Discussing Medication Adherence with a Hospitalized Patient

Pharmacy Practice in Focus: Health SystemsJuly 2016
Volume 5
Issue 4

Medication adherence is defined as the act of patients taking their medications as prescribed by their health care provider.

Medication adherence is defined as the act of patients taking their medications as prescribed by their health care provider.1,2 The term adherence refers to a collaboration between a patient and a health care provider in which they mutually agree upon a course of treatment to produce a positive therapeutic result. Persistent medication nonadherence leads to emergency department visits, hospitalizations, and mortality; it is also associated with a high economic burden and poor clinical outcomes. In addition, medication nonadherence can increase the risk of hospital readmissions.1-3 According to the National Association of Chain Drug Stores, 50% to 70% of patients who receive a prescription take it to the pharmacy for processing, and 48% to 66% of those patients pick up their medications.2 Alarmingly, only 25% to 30% of patients take their medications properly, whereas 15% to 20% of patients refill their medications as prescribed.

Methods to Improve Medication Adherence

The World Health Organization has proposed 5 interacting dimensions that affect adherence (Table 1).2,4 Strategies to enhance medication adherence include a series of interventions known by the acronym SIMPLE (Table 2).2,5 These strategies are typically incorporated into medication therapy management (MTM) services. MTM services have become widely recognized as an integral and vital part of patient care, with improvements being shown in clinical, economic, and humanistic outcomes.6

MTM is a comprehensive, patient-centered counseling service provided by a health care practitioner in collaboration with a patient and health care team members. MTM services have 2 parts: therapeutics and patient counseling. The therapeutics component is for assessing the appropriateness of a patient’s medication regimen according to evidence-based guidelines. The counseling component is for educating and empowering patients to take an active role in their medical management.

Pharmacist’s Role in Medication Adherence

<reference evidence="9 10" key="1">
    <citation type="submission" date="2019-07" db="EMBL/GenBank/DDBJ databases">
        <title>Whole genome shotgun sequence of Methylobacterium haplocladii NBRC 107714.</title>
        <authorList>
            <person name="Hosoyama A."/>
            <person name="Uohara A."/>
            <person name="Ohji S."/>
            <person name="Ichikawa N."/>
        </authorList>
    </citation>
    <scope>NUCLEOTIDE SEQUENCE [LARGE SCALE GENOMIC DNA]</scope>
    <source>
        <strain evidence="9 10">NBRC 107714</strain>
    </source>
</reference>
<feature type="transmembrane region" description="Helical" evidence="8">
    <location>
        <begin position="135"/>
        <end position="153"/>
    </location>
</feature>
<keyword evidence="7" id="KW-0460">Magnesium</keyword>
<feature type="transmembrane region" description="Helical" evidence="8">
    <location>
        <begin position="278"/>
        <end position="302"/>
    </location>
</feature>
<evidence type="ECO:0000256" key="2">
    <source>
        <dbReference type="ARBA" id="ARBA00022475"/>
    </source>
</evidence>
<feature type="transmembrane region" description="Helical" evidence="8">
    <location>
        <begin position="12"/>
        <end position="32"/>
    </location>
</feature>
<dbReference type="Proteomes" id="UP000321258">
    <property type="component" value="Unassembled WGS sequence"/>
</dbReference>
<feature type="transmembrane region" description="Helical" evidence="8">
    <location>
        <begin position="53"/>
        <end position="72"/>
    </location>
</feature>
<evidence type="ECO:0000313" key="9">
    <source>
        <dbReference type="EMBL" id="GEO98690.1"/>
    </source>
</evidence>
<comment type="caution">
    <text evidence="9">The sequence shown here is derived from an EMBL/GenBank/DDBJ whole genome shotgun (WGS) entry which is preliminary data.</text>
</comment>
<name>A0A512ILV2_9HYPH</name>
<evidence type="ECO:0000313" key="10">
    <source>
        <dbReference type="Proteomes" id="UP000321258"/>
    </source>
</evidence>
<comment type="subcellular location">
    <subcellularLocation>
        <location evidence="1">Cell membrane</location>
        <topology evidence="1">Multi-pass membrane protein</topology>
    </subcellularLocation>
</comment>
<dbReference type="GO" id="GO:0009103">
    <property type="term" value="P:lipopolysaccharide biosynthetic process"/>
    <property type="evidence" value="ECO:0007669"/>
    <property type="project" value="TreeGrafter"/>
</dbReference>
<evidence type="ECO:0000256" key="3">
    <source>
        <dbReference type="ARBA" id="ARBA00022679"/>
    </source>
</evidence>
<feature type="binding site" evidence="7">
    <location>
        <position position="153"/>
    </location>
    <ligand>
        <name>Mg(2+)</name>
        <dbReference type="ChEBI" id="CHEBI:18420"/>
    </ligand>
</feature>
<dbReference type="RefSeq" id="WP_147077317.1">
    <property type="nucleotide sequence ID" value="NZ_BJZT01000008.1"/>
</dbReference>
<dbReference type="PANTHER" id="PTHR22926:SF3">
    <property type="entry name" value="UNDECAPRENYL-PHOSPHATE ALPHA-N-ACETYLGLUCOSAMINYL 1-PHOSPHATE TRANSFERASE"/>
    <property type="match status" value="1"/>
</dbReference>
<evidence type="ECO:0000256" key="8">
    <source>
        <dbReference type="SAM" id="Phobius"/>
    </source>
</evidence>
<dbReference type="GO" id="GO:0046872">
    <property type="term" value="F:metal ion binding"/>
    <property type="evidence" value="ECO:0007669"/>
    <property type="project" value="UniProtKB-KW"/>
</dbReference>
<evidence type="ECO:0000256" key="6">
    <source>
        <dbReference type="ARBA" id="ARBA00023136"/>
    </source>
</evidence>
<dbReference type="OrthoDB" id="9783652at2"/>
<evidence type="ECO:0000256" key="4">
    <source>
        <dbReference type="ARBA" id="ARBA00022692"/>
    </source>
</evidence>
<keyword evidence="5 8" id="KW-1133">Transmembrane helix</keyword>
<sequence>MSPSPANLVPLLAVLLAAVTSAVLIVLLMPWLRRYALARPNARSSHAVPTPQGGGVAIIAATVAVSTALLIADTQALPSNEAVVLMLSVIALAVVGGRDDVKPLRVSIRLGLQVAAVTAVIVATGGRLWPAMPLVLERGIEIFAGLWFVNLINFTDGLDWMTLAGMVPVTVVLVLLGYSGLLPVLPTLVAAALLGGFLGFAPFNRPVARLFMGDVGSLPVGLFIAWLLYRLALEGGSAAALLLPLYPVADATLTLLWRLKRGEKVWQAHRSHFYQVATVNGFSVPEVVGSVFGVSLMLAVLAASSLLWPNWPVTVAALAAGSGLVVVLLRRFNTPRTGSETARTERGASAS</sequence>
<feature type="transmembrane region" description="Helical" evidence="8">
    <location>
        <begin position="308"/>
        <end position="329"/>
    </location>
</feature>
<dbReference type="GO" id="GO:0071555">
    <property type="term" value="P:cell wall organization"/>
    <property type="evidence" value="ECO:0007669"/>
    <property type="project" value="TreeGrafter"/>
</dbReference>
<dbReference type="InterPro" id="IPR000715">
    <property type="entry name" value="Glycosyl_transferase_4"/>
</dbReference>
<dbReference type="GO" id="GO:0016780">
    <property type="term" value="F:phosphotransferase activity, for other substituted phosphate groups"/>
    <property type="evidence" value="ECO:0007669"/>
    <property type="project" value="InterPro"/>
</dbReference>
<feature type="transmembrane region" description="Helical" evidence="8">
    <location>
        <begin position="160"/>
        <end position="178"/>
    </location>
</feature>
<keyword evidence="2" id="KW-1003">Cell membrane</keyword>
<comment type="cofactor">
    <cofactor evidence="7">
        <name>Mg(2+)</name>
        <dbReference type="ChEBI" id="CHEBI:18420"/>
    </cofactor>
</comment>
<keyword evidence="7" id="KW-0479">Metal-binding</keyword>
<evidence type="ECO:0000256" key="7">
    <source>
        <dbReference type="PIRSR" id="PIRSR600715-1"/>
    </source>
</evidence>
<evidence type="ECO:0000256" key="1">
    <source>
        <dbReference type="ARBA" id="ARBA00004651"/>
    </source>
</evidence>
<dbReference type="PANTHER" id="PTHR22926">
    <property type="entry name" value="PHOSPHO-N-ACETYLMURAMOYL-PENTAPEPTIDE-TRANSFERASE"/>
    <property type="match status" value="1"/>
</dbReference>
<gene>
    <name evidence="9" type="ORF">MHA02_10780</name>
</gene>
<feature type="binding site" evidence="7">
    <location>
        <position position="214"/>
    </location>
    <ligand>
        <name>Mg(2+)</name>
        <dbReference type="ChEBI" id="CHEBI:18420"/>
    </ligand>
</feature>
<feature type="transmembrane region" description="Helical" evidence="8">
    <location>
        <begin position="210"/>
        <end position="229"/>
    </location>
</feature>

Pharmacist-provided services, such as medication reconciliation and MTM, both components of transitions of care, have been shown to have a positive effect on the management of multiple disease states and to reduce 30-day hospital readmission rates.7-9 MTM services are provided by pharmacists in various health care settings, especially in ambulatory care6; other settings include acute care, long-term care, home care, and managed care. Each setting requires the tailoring of services to fit a patient’s present and potential needs, while maintaining the 5 core elements of pharmacist-provided MTM services:

  • Medication therapy review
  • Personal medication record
  • Medication-related action plan
  • Intervention and/or referral
  • Document and follow up

Not all settings are equal in terms of the availability of patient information required to provide comprehensive MTM services.6,10 Data-poor environments, such as community pharmacies, maintain important subjective information, such as patient allergy and medication profiles, refill histories, demographics, and insurance coverage. However, pharmacists working in data-poor environments are faced with multiple information-gathering challenges, such as inaccessible medical/discharge records (objective data), reliance on patients for providing a full medical history (recall bias, memory lapse), and medication lists built by prescription transactions instead of a confirmed, prescribed medication list. Other limitations include the retrospective identification of medication discrepancies, physician time constraints, and difficulty reaching physicians.

Pharmacists working in data-rich environments, such as hospitals, long-term care facilities, and medical clinics, have full access to objective patient information necessary to provide comprehensive MTM services.6,10 Hospital charts contain objective information, such as diagnoses, around-the-clock physical examinations, vitals, medications administered, laboratory and test results, and, possibly, a discharge plan. In a hospital setting, physicians and supporting health care team members are relatively more accessible for discussing patient therapy plans with the pharmacists. In addition, therapy modifications can be implemented immediately and prospectively, potentially avoiding an adverse event in the community.

Hospital Pharmacists and Adherence Counseling